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Windmills for water

Adrian Lysenko
Northern News Services
Published Wednesday, March 17, 2010

SOMBA K'E/YELLOWKNIFE - Fifteen Yellowknife youth will be travelling to Tanzania this summer to help build local infrastructure. The initiative is part of the organization Missionaries of the Precious Blood.

On June 28, the youth ages 17 and 18, will travel to a village outside of the city of Dodoma, Tanzania where they will stay for six to seven weeks. While there they will build a windmill to pump water for local villagers and volunteer at a local orphanage.

"For the last 40 years the (missionaries) has brought Canadian students from Kamloops, B.C., Calgary and Toronto to Tanzania to build windmills," said deacon Brian Carter with Yellowknife Catholic Schools.

Two and a half years ago Carter was looking for a social justice program and came across the project run by the missionaries.

He recalled a meeting held two years ago in Yellowknife when a parent spoke to Brother Anthony Canterucci, director of the missionaries group.

"She asked him, 'With so much need in the Northwest Territories, why go to Africa?" recalled Carter.

"To which the Brother Anthony replied, 'Here in Canada we have all the resources necessary to stop poverty in its tracks. What we lack is the will to do so. In Tanzania they don't have any resources but they have the will."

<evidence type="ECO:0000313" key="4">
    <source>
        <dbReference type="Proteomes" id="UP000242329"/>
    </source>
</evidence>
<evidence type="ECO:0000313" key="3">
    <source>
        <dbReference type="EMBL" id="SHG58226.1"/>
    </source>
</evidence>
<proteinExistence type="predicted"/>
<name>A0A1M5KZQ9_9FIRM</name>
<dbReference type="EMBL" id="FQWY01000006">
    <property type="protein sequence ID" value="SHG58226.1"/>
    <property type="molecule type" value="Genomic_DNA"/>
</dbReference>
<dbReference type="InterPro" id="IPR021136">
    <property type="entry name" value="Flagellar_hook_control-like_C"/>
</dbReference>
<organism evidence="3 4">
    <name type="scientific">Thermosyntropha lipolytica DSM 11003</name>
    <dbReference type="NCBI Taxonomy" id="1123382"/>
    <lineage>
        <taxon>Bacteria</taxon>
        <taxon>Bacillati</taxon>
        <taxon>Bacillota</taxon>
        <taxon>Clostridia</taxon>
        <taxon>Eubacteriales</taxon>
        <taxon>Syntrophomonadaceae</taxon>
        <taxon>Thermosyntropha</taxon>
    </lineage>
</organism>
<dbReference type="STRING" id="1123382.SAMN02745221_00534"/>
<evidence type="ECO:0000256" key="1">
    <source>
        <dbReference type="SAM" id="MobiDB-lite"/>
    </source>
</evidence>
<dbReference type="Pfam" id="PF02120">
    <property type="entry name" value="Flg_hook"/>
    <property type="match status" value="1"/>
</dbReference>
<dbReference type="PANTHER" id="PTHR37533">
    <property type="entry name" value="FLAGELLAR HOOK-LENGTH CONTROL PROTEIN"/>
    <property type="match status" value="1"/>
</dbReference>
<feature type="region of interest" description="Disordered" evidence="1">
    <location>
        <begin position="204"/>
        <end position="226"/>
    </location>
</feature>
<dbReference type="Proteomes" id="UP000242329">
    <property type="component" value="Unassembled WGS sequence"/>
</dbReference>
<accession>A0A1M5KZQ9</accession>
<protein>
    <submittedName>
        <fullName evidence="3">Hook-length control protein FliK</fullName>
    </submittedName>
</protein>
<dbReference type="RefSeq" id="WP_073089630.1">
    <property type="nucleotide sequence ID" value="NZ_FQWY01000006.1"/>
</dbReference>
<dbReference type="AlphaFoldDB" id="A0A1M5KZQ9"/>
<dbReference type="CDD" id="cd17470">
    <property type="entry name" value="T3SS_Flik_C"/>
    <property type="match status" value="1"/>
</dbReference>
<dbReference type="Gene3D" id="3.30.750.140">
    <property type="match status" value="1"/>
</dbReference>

Mike Plouffe, a Grade 12 student at St. Patrick High School, one of the youth taking part in the program, said he wants to do something meaningful with his life.

"I don't know what to expect," said Plouffe.

"I hope to gain a better appreciation for my life and everything I have here in Canada."

Alanna Menard, a recent graduate from St. Pat's, was originally going to take a year off but decided to head to Tanzania with the missionaries instead.

"I've always been interested in helping people, it's my passion," said Menard. "(I'd) love to help someone else."

Menard, who is taking a social work program at Aurora college, said the trip will help reinforce her carer choice.

James Franklin, an 18-year-old graduate from St. Pat's, said he going because everyone should have the right to clean water.

"We're very privileged here," said Franklin. "It's almost impossible for me to think what it's like not to have clean water."

Another student going to Tanzania, Anne Elder, a Grade 11 student at St. Pat's, will be helping fundraising efforts by playing piano at an evening gala fundraiser on Mar. 27 at the Explorer Hotel.

Other entertainment at the gala includes Rick Poltaruk, the Yellowknife Choral Society and a silent auction for Tanzanian art.

"Most of us we're 17 and 18," said Elder. "We're at a young age and it's cool to be helping someone out other than ourselves."

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